1 Chronicles 29:14 includes the following passage where David declares the glory of the Lord: “But who am I, and who are my people, that we should be able to give as generously as this? Everything comes from you, and we have given you only what comes from your hand.”
A wise man once said, “the best way to appreciate what you have is to remember that it is all from God.” One thing that the United States lacks is gratitude. As a whole, our country has forgotten to be grateful. This fact is no more painfully evident than when one considers the presumptuousness found in President Biden’s fact sheet on the infrastructure bill that was recently proposed in Congress. It reads, “too many lack access to affordable, high-speed Internet and to quality housing.”
When one considers that the United States is so ridiculously privileged that we consider “high-speed internet” a necessity, it becomes painfully obvious that our nation is out of touch with reality. Consider the words of economist Tim Worstall writing in 2013: “The poor in the US are richer than around 70% of all the people extant. The poor in the US are about as poor, perhaps a bit richer, than the poor in other rich countries.”
This infrastructure spending bill is being sold as if it is a means of resolving inequity. Not only is this inequity nowhere near the monumental problem it is portrayed to be, but the methodology being employed to reduce it is poorly targeted and demonstrates the problem of central planning. It purports to resolve inequality by fixing roads, bridges, and transport in under-served areas. Nonetheless, the bill’s actual text belies that stated goal.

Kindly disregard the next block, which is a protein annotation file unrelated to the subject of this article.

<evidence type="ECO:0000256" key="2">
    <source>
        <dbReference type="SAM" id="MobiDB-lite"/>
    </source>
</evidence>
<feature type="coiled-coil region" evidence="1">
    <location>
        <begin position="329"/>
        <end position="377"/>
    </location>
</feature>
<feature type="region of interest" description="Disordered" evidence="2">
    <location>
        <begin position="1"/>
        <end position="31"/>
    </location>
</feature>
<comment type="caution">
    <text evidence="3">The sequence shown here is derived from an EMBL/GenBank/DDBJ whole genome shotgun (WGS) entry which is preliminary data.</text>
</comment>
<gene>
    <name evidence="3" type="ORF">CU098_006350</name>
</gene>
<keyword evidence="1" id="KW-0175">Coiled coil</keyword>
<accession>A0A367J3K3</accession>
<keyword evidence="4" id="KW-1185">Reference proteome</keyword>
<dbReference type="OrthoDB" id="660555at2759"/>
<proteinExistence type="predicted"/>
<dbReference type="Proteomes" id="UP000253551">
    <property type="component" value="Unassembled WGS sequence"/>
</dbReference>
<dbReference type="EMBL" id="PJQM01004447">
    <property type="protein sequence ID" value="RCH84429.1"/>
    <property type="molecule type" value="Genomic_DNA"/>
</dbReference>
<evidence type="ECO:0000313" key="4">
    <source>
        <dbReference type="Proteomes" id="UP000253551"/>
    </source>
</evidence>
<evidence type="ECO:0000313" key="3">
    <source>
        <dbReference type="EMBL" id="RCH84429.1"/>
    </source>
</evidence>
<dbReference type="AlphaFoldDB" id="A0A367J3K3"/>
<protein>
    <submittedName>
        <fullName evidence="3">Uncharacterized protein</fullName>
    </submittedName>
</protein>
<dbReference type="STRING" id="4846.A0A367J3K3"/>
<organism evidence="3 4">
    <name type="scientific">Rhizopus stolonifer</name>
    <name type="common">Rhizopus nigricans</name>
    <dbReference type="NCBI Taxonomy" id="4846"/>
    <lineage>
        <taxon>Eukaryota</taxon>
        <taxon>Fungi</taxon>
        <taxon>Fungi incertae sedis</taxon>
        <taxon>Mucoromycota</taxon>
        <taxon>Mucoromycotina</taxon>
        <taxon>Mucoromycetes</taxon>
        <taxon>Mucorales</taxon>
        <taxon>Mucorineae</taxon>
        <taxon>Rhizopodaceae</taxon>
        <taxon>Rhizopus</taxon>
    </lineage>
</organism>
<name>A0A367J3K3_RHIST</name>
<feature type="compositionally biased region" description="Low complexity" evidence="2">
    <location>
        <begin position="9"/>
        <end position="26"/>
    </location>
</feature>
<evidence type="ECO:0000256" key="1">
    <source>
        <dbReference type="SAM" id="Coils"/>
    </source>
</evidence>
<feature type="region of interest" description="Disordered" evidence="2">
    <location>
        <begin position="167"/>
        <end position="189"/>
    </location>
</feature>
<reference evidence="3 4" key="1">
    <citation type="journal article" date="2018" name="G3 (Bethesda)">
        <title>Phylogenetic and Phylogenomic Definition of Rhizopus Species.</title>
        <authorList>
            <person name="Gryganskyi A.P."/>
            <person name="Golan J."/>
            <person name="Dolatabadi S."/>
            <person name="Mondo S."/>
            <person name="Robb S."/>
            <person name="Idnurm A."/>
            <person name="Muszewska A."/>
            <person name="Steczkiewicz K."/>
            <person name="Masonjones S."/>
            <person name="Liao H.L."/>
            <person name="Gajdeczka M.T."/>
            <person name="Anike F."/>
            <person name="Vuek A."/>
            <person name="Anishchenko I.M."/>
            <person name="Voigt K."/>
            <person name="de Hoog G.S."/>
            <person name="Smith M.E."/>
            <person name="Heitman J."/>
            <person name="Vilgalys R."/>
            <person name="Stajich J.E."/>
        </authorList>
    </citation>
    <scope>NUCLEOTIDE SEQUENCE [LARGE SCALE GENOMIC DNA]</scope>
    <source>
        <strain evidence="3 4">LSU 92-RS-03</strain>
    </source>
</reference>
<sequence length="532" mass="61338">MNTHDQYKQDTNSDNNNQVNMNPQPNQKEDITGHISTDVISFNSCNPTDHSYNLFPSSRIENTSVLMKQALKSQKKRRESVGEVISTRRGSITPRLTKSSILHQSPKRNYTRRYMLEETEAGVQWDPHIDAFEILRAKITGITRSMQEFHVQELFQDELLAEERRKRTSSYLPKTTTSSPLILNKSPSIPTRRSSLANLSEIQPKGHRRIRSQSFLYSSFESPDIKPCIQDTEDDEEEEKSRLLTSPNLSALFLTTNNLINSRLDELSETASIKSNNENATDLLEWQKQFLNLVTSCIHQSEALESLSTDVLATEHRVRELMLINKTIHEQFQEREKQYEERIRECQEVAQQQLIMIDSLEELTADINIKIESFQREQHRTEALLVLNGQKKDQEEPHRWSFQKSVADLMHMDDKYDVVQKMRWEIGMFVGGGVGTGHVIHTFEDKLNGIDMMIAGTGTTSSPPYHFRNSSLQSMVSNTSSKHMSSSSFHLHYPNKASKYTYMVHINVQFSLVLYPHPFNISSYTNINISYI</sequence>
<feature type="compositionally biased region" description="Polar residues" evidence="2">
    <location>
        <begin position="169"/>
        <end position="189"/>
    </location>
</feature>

Less than 6% of the total $2.5 trillion attached to the bill would be spent on highways and bridges for American communities, under-served or otherwise. Although Democrats have contested this claim as Republican propaganda by pointing out that spending has been allocated to other forms of transportation, they have chosen to allocate that funding to transit like Amtrak, which accounts for less than 1% of travel.
Song of Gratitude
While there is nothing wrong with improving the well-being of the United States, our nation needs a reality check for our incredibly privileged way of life. There may be large gaps between the rich and the poor, but that is not because the “poor” are truly worse off than other countries…it’s just because the rich are richer! The fact that there is a gap at all is merely a reflection of 1 Samuel 2:7, which says, “The Lord created poor and rich; He humbles, He also exalts.” The fact that there is a difference is not inherently bad. In the context of this story in Samuel, Hannah is pouring her heart in worship to the God who gave her a promised child. Hannah understood her gift came from above.
Give Thanks in All Circumstance
Instead of utilizing poorly planned centralized “infrastructure” bills that misplace resources to solve problems of alleged inequity, we should focus our resources on more important (and more realistic) problems. Our nation has been incredibly blessed, but too often, our rhetoric surrounding that blessing has become tainted by overly critical ingratitude. We should remember the admonition of 1 Thessalonians 5:18: “give thanks in all circumstances; for this is God’s will for you in Christ Jesus.”